Meet the amateur historian who created one of the largest databases of Indigenous soldiers
Yann Castelnot has dedicated years digging into little-known histories
The names of more than 150,000 Indigenous soldiers who fought for Canada and the United States have been identified after a two-decade effort from a Quebec resident.
Yann Castelnot, an amateur historian from France, has compiled one of the largest databases of Indigenous soldiers, including 18,830 who were born in Canada, as a way to learn more about their contributions to Canadian and American forces.
"We forget to say that during modern wars, they massively engaged voluntarily and were brave soldiers respected by their brothers-in-arms," said Castelnot.
"They must be put back on the altar of heroes alongside all the others, but perhaps this is just the vision of someone a little too passionate."
Castelnot is originally from the Vimy region of France and immigrated to Canada 13 years ago. He now lives in Rivière-du-Loup on the south shore of the St. Lawrence River.
He has dedicated years to compiling names, photos, and documents on Indigenous soldiers as the president of the Association de recherche des anciens combattants amérindiens.
"It's not just a photo or a name, but a story to tell," said Castelnot.
"We often have a lot of prejudices or misconceptions, but we forget that Aboriginal military participation is an important part of North American history. We forget that there are military and economic alliances with the French, the English, the Americans, the Russians, the Dutch..."
Shedding light on forgotten histories
All information that is discovered by the association is published on its Facebook page, which sometimes includes facts unknown to soldiers' descendants and communities.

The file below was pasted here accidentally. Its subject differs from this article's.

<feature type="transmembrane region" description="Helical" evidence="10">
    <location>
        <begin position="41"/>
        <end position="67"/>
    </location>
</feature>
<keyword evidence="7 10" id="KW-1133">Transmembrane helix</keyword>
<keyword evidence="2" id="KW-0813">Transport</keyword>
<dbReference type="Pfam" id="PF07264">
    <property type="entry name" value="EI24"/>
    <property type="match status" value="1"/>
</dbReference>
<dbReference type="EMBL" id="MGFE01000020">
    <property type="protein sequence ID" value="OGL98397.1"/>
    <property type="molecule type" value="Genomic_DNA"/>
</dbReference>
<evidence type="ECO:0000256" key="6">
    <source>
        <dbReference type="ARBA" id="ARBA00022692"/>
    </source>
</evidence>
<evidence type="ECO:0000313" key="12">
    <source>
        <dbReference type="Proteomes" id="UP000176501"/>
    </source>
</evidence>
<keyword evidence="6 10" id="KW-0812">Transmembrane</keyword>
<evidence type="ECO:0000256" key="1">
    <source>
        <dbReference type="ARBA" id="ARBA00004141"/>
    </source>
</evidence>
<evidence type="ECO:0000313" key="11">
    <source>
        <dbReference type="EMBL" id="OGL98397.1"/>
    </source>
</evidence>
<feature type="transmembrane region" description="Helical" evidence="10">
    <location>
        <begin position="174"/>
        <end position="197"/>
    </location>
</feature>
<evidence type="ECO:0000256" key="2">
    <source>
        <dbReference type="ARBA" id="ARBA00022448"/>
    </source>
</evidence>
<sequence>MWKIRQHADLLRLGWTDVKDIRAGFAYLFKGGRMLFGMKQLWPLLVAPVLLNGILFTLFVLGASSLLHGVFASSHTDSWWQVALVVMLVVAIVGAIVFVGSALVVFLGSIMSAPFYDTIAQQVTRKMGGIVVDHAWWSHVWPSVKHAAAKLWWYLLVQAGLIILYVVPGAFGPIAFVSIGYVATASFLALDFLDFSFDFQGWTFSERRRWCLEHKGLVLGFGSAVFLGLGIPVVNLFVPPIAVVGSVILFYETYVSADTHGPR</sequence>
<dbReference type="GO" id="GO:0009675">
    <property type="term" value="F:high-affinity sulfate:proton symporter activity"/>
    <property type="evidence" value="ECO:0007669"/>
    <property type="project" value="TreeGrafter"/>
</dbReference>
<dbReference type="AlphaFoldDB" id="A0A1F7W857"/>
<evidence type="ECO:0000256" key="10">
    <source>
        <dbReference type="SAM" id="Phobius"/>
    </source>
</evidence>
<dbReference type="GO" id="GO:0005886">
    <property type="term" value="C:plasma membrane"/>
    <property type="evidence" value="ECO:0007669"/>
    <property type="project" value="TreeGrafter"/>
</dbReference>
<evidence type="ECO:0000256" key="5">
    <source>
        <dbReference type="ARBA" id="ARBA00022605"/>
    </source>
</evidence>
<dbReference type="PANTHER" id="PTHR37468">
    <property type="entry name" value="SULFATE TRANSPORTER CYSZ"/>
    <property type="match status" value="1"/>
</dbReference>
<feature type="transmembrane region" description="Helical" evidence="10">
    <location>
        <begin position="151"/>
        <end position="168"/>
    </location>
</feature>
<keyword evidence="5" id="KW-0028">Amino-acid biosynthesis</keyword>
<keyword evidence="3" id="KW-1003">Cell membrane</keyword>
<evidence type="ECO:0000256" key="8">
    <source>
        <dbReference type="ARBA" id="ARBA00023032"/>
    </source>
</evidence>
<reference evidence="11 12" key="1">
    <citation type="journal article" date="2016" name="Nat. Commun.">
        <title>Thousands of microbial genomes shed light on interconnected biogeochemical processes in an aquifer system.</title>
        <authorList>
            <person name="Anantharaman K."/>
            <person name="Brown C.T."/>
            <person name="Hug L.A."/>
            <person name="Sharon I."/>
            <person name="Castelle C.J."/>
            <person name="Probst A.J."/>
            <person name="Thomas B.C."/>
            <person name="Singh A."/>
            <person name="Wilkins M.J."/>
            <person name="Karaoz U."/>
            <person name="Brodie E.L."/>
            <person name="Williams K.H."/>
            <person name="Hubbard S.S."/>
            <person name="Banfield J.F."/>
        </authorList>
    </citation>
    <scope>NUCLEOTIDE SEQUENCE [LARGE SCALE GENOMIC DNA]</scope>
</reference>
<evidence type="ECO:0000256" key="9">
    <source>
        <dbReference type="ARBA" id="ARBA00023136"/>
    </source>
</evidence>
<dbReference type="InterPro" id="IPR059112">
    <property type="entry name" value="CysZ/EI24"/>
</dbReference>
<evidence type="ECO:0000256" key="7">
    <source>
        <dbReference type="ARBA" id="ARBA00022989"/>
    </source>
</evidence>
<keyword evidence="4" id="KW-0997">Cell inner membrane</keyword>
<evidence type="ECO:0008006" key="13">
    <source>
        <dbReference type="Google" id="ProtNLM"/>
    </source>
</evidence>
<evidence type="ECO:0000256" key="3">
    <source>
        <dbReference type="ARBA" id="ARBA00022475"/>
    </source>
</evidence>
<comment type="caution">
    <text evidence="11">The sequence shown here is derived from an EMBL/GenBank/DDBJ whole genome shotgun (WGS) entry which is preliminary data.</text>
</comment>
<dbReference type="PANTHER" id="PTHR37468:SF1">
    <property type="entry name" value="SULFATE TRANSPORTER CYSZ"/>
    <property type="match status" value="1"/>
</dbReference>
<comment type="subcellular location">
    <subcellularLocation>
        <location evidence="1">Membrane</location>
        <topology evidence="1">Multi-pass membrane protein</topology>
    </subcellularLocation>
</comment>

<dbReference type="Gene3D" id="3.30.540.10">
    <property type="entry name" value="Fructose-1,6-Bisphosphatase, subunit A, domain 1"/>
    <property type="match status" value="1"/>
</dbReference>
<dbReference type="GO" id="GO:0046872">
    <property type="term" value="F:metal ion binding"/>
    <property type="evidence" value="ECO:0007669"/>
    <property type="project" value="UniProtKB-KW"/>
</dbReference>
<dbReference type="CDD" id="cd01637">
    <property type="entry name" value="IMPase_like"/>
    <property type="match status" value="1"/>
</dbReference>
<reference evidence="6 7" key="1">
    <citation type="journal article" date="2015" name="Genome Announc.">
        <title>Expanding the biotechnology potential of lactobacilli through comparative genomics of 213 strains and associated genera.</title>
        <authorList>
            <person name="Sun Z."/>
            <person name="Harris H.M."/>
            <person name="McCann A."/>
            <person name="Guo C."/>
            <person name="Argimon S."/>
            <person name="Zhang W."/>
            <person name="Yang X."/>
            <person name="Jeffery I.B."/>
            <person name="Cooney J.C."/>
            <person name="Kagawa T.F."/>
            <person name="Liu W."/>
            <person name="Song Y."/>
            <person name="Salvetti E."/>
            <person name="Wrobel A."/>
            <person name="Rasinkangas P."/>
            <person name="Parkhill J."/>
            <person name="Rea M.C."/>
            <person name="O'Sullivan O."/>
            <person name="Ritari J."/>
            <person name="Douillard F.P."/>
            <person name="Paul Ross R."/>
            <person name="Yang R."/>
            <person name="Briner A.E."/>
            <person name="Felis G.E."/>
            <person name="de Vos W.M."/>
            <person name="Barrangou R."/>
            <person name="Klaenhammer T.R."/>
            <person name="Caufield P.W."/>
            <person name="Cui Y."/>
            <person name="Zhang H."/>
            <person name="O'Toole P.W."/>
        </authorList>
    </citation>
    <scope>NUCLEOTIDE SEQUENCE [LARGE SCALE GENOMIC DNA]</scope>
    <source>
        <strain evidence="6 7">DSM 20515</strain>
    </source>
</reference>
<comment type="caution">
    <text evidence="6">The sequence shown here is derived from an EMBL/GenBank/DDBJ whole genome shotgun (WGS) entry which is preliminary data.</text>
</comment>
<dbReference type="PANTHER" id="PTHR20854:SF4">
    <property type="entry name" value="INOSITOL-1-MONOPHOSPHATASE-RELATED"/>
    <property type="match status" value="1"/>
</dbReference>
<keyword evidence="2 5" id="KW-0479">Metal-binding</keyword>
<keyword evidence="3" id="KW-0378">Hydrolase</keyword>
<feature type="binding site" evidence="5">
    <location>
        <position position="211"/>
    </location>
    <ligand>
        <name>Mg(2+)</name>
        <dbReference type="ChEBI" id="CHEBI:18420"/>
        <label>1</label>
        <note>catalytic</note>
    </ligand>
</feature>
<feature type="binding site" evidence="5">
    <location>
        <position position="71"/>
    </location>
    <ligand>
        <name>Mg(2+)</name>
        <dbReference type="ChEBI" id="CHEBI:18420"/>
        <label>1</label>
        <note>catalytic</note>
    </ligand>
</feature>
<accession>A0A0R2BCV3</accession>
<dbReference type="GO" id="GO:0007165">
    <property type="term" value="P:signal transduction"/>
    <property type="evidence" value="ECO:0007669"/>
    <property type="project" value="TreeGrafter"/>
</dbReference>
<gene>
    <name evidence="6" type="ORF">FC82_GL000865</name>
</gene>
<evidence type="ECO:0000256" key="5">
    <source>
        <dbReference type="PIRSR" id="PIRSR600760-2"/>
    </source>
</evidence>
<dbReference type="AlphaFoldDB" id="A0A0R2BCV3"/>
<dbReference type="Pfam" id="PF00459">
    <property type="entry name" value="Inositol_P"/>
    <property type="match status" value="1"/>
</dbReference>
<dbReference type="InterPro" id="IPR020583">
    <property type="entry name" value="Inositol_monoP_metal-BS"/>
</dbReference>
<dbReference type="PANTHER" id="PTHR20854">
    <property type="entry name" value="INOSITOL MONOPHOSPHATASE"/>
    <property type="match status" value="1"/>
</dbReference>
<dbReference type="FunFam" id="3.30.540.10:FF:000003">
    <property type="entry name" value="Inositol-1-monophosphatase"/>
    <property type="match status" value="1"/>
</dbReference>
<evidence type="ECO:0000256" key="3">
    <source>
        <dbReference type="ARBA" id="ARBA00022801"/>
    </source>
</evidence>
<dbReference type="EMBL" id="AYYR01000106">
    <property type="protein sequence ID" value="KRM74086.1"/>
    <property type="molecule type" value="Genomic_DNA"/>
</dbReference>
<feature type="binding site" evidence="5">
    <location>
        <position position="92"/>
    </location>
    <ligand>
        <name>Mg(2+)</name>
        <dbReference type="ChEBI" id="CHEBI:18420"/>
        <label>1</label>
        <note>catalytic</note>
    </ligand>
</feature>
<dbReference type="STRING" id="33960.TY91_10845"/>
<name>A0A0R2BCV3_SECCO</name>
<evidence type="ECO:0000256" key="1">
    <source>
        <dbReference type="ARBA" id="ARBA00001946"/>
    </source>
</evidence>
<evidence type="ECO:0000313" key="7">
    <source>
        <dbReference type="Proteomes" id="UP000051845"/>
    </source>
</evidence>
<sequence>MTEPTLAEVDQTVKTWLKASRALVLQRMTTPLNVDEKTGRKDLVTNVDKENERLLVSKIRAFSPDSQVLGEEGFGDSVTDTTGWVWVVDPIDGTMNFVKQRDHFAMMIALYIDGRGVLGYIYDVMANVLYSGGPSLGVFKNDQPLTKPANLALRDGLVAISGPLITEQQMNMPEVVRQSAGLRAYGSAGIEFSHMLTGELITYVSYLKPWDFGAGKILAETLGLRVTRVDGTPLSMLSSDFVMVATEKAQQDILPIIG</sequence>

Luc O'Bomsawin, founding president of the Aboriginal Veterans of Quebec Association, said the database has shed much-needed light on history that's often forgotten or "put aside."
"His work is essential and there's not too many people that did the same kind of work with that dedication," said O'Bomsawin, an Abenaki veteran from Odanak, Que.
O'Bomsawin said he was surprised by the new information Castelnot uncovered, such as the number of soldiers who received decorations, and even just the sheer number of soldiers from both sides of the border who served in various conflicts.
"We were told different numbers but nobody really had something to base their assumptions on," said O'Bomsawin.
"With him going through the records and newspapers and whatever he's searched, he managed to change these figures. The figures that he puts on are a lot more serious than what I've seen up to now."
Gaining attention of Veterans Affairs Canada
Castelnot's efforts earned him a Minister of Veterans Affairs Commendation in 2017, an award given to those who have contributed to the remembrance of the contributions, sacrifices and achievements of veterans.
"The degree of research that he's done and what he's captured in his site seems very significant to us," said Peter Mills, national manager with the commemoration division for Veterans Affairs Canada.
One of the soldiers Castelnot helped bring attention to is Sgt. Frank Narcisse Jérome, a Mi'kmaq soldier from Gesgapegiag, Que. He was 29 when he volunteered to serve with the Canadian Expeditionary Force in June 1916, and became one of the most decorated soldiers during the First World War.